This manual documents how to run, install and port Octave, and how to report bugs.

Octave is a high-level language, primarily intended for numerical computations. It provides a convenient command line interface for solving linear and nonlinear problems numerically, and for performing other numerical experiments. It may also be used as a batch-oriented language.

Octave is also freely redistributable software. You may redistribute it and/or modify it under the terms of the GNU General Public License as published by the Free Software Foundation. The GPL is included in this manual in section GNU GENERAL PUBLIC LICENSE.

This document corresponds to Octave version 2.0.2.

On most systems, the way to invoke Octave is with the shell command
``octave'`. Octave displays an initial message and then a prompt
indicating it is ready to accept input. You can begin typing Octave
commands immediately afterward.

If you get into trouble, you can usually interrupt Octave by typing
`Control-C` (usually written `C-c` for short). `C-c` gets
its name from the fact that you type it by holding down the `CTRL`
key and then pressing `c`. Doing this will normally return you to
Octave's prompt.

To exit Octave, type ``quit'`, or ``exit'` at the Octave prompt.

__Built-in Function:__**exit***(*`status`)__Built-in Function:__**quit***(*`status`)-
Exit the current Octave session. If the optional integer value
`status`is supplied, pass that value to the operating system as the Octave's exit status.

On systems that support job control, you can suspend Octave by sending
it a `SIGTSTP`

signal, usually by typing `C-z`.

The following chapters describe all of Octave's features in detail, but before doing that, it might be helpful to give a sampling of some of its capabilities.

If you are new to Octave, I recommend that you try these examples to
begin learning Octave by using it. Lines marked with ``octave:13>'`
are lines you type, ending each with a carriage return. Octave will
respond with an answer, or by displaying a graph.

To create a new matrix and store it in a variable so that it you can refer to it later, type the command

octave:1> a = [ 1, 1, 2; 3, 5, 8; 13, 21, 34 ]

Octave will respond by printing the matrix in neatly aligned columns. Ending a command with a semicolon tells Octave to not print the result of a command. For example

octave:2> b = rand (3, 2);

will create a 3 row, 2 column matrix with each element set to a random value between zero and one.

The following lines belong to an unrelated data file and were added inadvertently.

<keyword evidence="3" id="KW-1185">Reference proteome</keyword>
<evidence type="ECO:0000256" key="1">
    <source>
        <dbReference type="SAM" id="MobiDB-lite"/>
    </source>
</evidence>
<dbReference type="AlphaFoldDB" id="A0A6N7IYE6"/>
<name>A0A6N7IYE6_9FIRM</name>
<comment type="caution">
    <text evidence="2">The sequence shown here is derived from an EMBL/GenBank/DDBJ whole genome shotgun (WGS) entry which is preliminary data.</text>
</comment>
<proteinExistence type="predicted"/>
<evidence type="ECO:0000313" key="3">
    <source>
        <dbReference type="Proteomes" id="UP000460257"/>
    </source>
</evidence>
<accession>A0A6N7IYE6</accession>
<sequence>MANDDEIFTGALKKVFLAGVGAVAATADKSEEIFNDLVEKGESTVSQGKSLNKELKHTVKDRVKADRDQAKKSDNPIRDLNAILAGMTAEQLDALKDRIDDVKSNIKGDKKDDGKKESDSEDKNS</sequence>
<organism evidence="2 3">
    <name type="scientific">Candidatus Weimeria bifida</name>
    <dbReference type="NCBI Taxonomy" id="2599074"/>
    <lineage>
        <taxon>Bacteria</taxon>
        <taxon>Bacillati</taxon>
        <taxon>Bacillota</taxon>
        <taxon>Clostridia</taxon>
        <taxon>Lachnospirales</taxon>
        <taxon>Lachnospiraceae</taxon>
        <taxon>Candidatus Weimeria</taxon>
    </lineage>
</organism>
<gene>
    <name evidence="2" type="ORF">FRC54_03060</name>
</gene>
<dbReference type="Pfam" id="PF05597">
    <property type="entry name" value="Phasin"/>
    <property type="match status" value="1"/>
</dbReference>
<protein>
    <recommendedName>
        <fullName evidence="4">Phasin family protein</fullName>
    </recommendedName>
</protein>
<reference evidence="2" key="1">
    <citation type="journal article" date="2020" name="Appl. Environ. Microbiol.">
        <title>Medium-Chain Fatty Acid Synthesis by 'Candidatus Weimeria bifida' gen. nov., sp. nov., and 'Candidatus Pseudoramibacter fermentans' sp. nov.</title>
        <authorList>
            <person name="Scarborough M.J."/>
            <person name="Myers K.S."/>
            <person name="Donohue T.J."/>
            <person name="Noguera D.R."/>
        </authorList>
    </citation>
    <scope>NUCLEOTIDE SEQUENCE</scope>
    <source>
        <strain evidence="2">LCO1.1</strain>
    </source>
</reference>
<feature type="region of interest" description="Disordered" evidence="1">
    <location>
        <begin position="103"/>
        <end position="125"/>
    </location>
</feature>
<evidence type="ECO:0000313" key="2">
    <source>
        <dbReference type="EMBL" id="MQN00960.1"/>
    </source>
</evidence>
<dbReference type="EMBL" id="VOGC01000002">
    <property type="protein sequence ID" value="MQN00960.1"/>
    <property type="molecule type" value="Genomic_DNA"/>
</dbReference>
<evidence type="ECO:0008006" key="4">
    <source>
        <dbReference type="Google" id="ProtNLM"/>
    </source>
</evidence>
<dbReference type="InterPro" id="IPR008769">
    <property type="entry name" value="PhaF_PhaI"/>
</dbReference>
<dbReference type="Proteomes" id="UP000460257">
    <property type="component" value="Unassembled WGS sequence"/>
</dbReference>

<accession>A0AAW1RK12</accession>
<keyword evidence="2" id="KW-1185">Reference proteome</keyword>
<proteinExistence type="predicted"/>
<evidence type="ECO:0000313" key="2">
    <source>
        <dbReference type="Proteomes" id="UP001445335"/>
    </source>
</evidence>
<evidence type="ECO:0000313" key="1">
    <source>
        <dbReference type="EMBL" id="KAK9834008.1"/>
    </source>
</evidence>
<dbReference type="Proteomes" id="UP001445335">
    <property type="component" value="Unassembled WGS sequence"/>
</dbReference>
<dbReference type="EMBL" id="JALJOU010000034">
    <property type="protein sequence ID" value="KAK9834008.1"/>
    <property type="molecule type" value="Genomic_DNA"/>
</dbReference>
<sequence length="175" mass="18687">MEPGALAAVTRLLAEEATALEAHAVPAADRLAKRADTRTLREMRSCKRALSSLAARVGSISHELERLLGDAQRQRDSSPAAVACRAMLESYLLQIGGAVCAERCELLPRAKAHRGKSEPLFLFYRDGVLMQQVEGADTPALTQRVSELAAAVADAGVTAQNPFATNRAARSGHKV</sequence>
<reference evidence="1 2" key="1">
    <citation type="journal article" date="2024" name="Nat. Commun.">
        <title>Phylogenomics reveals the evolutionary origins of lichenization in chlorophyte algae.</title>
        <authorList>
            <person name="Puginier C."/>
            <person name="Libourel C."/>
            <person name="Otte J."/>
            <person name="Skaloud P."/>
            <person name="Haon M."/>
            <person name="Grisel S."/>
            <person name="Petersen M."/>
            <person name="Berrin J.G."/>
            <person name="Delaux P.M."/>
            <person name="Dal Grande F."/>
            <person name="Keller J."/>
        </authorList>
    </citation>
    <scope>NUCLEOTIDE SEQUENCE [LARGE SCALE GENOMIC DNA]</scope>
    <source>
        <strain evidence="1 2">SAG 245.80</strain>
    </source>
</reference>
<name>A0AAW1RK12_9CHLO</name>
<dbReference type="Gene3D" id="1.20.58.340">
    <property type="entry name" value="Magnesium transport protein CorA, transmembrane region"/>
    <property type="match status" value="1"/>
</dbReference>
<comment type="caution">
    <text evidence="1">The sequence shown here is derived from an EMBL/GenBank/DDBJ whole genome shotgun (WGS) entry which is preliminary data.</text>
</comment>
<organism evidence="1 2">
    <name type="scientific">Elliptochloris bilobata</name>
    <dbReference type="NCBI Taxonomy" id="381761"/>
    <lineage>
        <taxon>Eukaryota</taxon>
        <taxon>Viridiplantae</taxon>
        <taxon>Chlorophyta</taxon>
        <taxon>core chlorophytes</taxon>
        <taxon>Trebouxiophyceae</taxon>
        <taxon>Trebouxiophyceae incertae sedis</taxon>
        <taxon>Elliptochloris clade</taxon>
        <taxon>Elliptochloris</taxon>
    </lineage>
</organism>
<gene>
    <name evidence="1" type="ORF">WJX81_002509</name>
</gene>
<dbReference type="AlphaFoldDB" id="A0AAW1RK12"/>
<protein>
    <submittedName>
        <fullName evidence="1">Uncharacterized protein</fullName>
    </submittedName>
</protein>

To display the value of any variable, simply type the name of the
variable. For example, to display the value stored in the matrix
``b'`, type the command

octave:3> b

Octave has a convenient operator notation for performing matrix
arithmetic. For example, to multiply the matrix `a` by a scalar
value, type the command

octave:4> 2 * a

To multiply the two matrices `a` and `b`, type the command

octave:5> a * b

To form the matrix product type the command

octave:6> a' * a

To solve the set of linear equations
use the left division operator, ``\'`:

octave:7> a \ b

This is conceptually equivalent to but avoids computing the inverse of a matrix directly.

If the coefficient matrix is singular, Octave will print a warning message and compute a minimum norm solution.

Octave has built-in functions for solving nonlinear differential equations of the form

For Octave to integrate equations of this form, you must first provide a definition of the function This is straightforward, and may be accomplished by entering the function body directly on the command line. For example, the following commands define the right hand side function for an interesting pair of nonlinear differential equations. Note that while you are entering a function, Octave responds with a different prompt, to indicate that it is waiting for you to complete your input.

octave:8> function xdot = f (x, t) > > r = 0.25; > k = 1.4; > a = 1.5; > b = 0.16; > c = 0.9; > d = 0.8; > > xdot(1) = r*x(1)*(1 - x(1)/k) - a*x(1)*x(2)/(1 + b*x(1)); > xdot(2) = c*a*x(1)*x(2)/(1 + b*x(1)) - d*x(2); > > endfunction

Given the initial condition

x0 = [1; 2];

and the set of output times as a column vector (note that the first output time corresponds to the initial condition given above)